The Committee for Accessible AIDS Treatment (CAAT)’s innovative action research study: “Community Champions HIV/AIDS Advocates Mobilization Project (also known as “CHAMP”) has just completed the recruitment phase of participants for participating in the training interventions of the project. We are currently conducting training activities of the last two groups of participants for the project which will be completed by the middle of June.
The response to our project has been overwhelming, despite the intensive time commitment that our program requires of the participants, we have many interested community leaders and activists who were interested. Of the over 200 individuals interested in participating, only just over 60 randomly selected participants will be able to complete the training. However, once the training phase of the study is completed, we are hopeful and confident that our graduating participants will begin to organize many exciting knowledge translation activities that will provide even more exciting opportunities for networking and collaboration amongst the many sectors of the communities we try to engage and mobilize. Stay tuned for more news for our upcoming activities.
The CHAMP study was developed in response to growing concerns about lack of effective strategies to address HIV prevention and care needs amongst ethno-racial communities in Canada.
According to a 2006 report on HIV/AIDS in Ontario by Ministry of Health and Long term care, over 40% of people living with HIV/AIDS (PHAs) from endemic countries contracted HIV after their arrival in Canada. Also, since 2005, immigrants and refugees from ethno-racial communities have comprised close to 20% of new HIV infections in Canada, while representing less than 1% of the total population1. In Ontario, they represent 18% of the cases while comprising 3.5% of the province’s population2. In addition, a previous study by CAAT has found that persistent high level of HIV stigma and the lack of visible HIV community leaders amongst ethno-racial communities are the critical barriers that undermine effective HIV prevention education and support strategies for people living with HIV/AIDS in those communities.
To address these needs, the CHAMP study will engage both people living with HIV/AIDS (PHAs) and non-PHA leaders from different sectors (faith, media, social justice, settlement, health etc.) within 3 communities (Asian, Black and Latino) who are enthusiastic about community empowerment and are ready to become community leaders and HIV champions to address stigma, support HIV prevention efforts and contribute to community capacity building initiatives. The project will involve participants through trainings, surveys, focus groups, cross sector collaborations and dialogues as well as knowledge transfer forums to evaluate the effectiveness of two innovative training programs aiming to reduce HIV stigma and mobilize community leadership to champion HIV/AIDS related issues in Ontario.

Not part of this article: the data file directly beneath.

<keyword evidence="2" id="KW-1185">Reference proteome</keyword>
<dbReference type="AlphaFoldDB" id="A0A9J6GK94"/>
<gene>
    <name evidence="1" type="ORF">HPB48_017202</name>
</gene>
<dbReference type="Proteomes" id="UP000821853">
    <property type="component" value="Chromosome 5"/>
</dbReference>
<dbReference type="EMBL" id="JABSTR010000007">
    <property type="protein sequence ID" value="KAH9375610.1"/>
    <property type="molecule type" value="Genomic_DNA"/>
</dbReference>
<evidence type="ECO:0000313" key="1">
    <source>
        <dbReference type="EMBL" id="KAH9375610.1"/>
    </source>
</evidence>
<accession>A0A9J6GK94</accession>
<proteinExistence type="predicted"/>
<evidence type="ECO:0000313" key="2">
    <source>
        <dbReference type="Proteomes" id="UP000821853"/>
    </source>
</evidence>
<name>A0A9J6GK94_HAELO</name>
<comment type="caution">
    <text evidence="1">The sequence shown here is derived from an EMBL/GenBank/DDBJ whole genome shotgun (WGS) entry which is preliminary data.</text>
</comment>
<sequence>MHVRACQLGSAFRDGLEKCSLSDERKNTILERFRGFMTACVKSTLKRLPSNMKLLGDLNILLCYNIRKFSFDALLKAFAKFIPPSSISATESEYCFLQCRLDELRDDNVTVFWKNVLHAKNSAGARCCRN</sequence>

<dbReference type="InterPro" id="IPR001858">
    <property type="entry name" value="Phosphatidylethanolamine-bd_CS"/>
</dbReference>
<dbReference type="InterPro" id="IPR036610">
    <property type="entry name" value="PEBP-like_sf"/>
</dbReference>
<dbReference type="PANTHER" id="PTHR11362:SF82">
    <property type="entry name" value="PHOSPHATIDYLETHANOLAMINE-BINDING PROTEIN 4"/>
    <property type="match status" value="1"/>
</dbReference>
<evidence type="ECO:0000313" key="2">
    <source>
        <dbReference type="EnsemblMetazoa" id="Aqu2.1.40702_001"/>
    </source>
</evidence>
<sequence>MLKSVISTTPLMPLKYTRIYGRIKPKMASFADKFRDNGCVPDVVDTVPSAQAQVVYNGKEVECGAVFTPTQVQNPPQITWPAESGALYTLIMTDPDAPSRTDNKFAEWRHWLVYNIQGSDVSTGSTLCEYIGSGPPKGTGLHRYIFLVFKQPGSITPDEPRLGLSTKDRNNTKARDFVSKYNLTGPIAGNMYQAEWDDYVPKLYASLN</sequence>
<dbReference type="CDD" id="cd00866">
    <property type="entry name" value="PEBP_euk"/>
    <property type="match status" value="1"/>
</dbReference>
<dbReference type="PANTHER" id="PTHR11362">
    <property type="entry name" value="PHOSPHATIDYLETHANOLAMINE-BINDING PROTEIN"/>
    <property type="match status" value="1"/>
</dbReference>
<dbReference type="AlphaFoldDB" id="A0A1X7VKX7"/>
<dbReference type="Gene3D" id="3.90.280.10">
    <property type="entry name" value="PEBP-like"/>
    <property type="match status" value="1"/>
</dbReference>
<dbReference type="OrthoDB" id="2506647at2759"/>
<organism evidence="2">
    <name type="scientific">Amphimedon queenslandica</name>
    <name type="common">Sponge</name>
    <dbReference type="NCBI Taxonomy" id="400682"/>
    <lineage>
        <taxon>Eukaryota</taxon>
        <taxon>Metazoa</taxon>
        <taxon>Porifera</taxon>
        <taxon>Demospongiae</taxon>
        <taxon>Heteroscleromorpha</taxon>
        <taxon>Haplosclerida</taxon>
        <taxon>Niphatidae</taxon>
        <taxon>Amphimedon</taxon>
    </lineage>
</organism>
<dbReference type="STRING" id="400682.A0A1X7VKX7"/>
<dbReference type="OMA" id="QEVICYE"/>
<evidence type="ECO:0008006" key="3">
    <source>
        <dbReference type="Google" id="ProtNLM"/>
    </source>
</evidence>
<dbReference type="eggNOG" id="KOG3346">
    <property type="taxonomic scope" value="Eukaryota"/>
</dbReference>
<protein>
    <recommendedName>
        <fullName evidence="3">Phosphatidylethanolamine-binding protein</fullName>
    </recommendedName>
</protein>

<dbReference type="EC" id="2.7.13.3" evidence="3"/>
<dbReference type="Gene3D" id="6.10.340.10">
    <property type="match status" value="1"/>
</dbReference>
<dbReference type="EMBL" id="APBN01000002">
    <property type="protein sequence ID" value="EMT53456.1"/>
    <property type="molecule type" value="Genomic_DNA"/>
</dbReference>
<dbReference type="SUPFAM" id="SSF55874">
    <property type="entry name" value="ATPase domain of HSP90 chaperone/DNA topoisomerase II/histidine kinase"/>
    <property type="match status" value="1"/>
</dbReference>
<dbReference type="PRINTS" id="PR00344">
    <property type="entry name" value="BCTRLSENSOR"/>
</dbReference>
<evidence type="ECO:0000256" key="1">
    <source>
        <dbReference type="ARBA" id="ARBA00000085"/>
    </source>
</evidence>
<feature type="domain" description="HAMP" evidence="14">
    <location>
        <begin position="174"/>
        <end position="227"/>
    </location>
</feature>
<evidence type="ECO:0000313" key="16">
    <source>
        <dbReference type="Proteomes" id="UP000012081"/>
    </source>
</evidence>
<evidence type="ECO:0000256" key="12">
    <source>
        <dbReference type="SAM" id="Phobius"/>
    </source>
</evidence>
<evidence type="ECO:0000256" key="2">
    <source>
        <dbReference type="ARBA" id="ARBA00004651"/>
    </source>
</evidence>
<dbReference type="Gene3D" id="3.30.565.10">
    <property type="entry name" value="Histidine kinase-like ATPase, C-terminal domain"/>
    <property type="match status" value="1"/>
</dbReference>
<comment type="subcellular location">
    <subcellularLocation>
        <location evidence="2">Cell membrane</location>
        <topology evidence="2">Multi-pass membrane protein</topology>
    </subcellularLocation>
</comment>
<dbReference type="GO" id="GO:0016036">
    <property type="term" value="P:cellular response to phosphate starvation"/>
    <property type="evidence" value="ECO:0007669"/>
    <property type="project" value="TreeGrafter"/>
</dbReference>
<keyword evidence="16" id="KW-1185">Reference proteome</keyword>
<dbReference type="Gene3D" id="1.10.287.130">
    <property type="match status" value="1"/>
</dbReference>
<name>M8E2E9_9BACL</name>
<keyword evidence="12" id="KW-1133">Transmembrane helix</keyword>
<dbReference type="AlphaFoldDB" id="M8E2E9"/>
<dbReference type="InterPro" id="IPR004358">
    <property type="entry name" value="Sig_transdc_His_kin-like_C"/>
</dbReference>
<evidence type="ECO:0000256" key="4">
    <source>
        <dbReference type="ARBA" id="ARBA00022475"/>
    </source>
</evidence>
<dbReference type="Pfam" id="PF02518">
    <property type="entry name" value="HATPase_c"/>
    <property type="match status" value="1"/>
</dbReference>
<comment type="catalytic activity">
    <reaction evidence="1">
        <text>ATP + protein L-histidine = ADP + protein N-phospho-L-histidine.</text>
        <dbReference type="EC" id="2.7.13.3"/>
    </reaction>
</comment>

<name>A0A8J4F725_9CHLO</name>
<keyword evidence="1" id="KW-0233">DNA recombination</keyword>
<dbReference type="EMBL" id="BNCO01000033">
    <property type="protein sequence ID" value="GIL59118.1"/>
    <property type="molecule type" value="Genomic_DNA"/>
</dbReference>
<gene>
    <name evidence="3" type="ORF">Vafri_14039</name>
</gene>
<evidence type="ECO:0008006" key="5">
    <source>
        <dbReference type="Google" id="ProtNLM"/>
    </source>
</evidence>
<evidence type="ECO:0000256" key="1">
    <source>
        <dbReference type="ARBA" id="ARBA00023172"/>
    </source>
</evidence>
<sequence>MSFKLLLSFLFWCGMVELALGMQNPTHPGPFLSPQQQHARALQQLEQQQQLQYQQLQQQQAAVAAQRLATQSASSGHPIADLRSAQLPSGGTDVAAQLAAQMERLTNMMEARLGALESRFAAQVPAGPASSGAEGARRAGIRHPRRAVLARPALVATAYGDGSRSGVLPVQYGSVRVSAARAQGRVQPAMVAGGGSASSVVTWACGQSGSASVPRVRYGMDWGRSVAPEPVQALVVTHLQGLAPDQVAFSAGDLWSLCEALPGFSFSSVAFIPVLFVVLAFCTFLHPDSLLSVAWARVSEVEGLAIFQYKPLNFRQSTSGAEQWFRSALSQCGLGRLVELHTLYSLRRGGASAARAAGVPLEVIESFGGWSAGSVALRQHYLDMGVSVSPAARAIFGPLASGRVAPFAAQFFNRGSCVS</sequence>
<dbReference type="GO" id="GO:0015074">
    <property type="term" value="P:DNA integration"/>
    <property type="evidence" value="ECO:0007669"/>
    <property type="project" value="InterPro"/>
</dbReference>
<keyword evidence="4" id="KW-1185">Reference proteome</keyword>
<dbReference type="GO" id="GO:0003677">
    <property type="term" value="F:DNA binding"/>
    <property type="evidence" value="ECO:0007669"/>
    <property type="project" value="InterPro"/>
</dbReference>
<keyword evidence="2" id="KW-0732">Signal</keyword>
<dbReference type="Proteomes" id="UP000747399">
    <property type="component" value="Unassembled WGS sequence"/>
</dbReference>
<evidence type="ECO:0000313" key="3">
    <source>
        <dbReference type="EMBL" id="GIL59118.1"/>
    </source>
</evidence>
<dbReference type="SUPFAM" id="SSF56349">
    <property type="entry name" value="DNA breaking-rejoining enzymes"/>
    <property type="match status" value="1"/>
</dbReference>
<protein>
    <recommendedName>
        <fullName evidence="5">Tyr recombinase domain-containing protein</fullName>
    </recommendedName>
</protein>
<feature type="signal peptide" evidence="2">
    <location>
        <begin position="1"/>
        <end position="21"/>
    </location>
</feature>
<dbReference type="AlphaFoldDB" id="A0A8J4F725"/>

Participants will be recruited to attend one or two training interventions – Social Justice Capacity Building (SJCB) and Acceptance Commitment Therapy (ACT). SJCB combines health promotion and anti-oppressive strategies to build health literacy and evidence-based advocacy skills. ACT combines mindfulness and behavioural change strategies to increase flexibility in dealing with different ideas and stressors. Each intervention training will be about 12 hours in total to be held over 3-4 sessions between April 2012 and May 2013.
Participants are expected to learn valuable skills that are transferable to many other social and health issues, and provide them with useful tools to be more engaged as champions on HIV issues in their respective communities. The study is funded by Canadian Institutes for Health Research (CIHR), and has research team members from Africans in Partnerships Against AIDS, Alliance for South Asians AIDS Prevention, Asian Community AIDS Services, Black Coalition for AIDS Prevention, Centre for Spanish Speaking Peoples, Ontario HIV Treatment Network, Regent Park Community Health Centre, Ryerson University, University Health Network and University of Windsor.
For more Information:
Henry Luyombya – Phone: (416) 642.6486 ext. 2265 or email: firstname.lastname@example.org
For more information on CAAT and our previous research studies, visit www.hivimmigration.ca
- Public Health Agency of Canada. (2006) HIV/AIDS Epi Updates, August 2006, Surveillance and Risk Assessment Division, Centre for Infectious Disease Prevention and Control, Public Health Agency of Canada www.phac-aspc.gc.ca/publicat/epiu-aepi/epi-06/pdf/epi06_e.pd
- Remis, R.S., Swantee, C. & Liu, J., et al. (2006) Report on HIV/AIDS in Ontario 2004. Toronto: Ontario Ministry of Health and Long-Term Care www.phs.utoronto.ca/ohemu/doc/phero2004_report.pdf